Saturday, November 3, 2012

5th Grade Colonial Life Classroom Book Project

Unit 2 in our 5th grade social studies (which covers basically all of American history, as you can see in the 9 week plans HERE) is titled The Discovery and Founding of North America. It is a fairly quick unit, because I like to spend a lot of time researching the American Revolutionary War era, so I have to borrow time from other places. In the unit, I reference a classroom project called Colonial Living, a research book that the class collaborates on.

Student research took place in groups, and covered the following topics:

  • Colonial Towns: Buildings, layout, variety of towns, defenses.
  • Journey by Sea: How the colonists / pilgrims reached the America's, including challenges, living conditions, etc.
  • The 13 Colonies: A quick research on the original colonies, including founding dates, and a map of the original 13.
  • Crime & Punishment: The crimes that were most common, and their punishments.
  • Native Tribes: A quick research on the native tribes of the area, and their interactions with the colonists.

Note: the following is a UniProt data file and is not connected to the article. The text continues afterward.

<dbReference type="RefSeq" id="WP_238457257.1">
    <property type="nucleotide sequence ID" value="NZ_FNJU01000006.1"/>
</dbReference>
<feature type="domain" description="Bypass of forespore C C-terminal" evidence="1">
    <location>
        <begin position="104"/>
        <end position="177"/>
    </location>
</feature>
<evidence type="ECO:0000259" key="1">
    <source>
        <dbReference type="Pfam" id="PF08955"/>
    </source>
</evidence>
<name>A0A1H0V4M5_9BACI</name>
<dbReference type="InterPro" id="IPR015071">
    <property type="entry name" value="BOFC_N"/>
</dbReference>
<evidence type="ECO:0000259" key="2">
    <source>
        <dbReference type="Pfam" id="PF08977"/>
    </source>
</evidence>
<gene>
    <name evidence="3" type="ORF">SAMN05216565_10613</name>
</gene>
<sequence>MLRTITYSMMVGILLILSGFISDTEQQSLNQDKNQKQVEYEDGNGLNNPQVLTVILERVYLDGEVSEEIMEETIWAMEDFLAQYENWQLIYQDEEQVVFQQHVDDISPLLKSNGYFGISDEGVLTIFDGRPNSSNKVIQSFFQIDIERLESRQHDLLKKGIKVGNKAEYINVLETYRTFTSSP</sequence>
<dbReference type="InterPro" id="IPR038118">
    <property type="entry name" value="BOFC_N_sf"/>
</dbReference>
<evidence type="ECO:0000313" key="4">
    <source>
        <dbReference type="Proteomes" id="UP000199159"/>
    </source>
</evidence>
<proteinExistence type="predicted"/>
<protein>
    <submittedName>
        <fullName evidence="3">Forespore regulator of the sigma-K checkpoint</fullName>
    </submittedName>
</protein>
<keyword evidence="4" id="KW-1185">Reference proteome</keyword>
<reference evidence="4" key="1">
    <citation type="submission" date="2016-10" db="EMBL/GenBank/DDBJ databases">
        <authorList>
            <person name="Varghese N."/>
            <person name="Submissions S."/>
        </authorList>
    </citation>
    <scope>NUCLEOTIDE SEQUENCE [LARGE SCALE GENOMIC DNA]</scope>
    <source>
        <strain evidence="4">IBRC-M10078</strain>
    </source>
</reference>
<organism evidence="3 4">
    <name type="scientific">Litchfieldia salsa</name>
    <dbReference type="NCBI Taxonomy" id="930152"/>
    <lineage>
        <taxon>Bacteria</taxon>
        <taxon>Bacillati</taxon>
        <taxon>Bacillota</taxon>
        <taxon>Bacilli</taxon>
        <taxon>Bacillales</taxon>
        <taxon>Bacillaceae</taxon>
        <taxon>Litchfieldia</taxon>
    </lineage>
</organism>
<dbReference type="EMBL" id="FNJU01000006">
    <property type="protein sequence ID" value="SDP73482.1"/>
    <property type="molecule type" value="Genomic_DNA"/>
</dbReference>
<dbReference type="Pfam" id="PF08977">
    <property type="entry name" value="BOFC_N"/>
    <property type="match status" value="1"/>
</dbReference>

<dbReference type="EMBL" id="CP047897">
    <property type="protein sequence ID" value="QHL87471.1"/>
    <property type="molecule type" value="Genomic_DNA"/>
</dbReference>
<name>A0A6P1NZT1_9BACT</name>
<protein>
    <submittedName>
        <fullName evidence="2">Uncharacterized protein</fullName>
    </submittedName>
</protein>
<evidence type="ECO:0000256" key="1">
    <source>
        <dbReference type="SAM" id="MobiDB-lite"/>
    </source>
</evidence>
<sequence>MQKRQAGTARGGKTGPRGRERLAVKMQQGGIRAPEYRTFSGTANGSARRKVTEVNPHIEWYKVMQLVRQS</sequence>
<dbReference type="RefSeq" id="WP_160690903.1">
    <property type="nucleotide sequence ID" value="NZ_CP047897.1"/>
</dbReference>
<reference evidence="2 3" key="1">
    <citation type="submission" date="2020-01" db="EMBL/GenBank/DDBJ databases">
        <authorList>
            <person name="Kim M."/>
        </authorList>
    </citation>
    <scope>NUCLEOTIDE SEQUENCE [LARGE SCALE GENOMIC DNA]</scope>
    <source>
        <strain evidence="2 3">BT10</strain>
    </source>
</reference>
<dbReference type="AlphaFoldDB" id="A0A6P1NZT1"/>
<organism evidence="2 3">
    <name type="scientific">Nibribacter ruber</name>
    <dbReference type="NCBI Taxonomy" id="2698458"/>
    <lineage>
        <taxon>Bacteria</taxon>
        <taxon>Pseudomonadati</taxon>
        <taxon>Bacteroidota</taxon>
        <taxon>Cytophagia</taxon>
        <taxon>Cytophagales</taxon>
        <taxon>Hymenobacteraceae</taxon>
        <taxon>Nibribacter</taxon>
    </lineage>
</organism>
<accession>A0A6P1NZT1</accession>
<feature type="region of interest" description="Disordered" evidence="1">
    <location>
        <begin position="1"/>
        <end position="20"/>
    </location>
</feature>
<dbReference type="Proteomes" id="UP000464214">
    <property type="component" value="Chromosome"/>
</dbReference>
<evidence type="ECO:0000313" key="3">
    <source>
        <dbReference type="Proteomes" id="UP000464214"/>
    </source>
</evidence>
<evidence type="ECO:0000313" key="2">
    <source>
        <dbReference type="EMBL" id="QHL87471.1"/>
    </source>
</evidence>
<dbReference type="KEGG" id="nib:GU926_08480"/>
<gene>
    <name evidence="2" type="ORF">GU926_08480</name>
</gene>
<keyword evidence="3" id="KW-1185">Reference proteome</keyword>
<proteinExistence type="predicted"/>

• Religion in the Colonies: How religion influenced life and politics in the colonies. Also, what religion meant on a day-by-day basis to the colonists.
  • Colonial Food: How they grew food, and what the typical colonial meal looked like.
  • The Lost Colony of Roanoke: This topic fascinates many students, so I have a group take a look at its history and present some pages on it.
It was a frantic week of research and producing work. I would like to point out that it's not always about producing a fantastic, amazing work. In this case, the book came out pretty well, but some students are great artists, others not so much. There was a lot of variety in the book, and it's gotten a good response from passers by. The images below show some of the finished book. It's a great project, simple, easy, and it really promotes group synergy and team work:

This first image shows our book hanging out in the hallway by a lanyard that I looped around a metal brad. It's a simple setup, but it works. 

A closeup of the cover of the book. It was "laminated" using tape.

The rest of these pictures show various pages from the book. Click any photo to view it larger:




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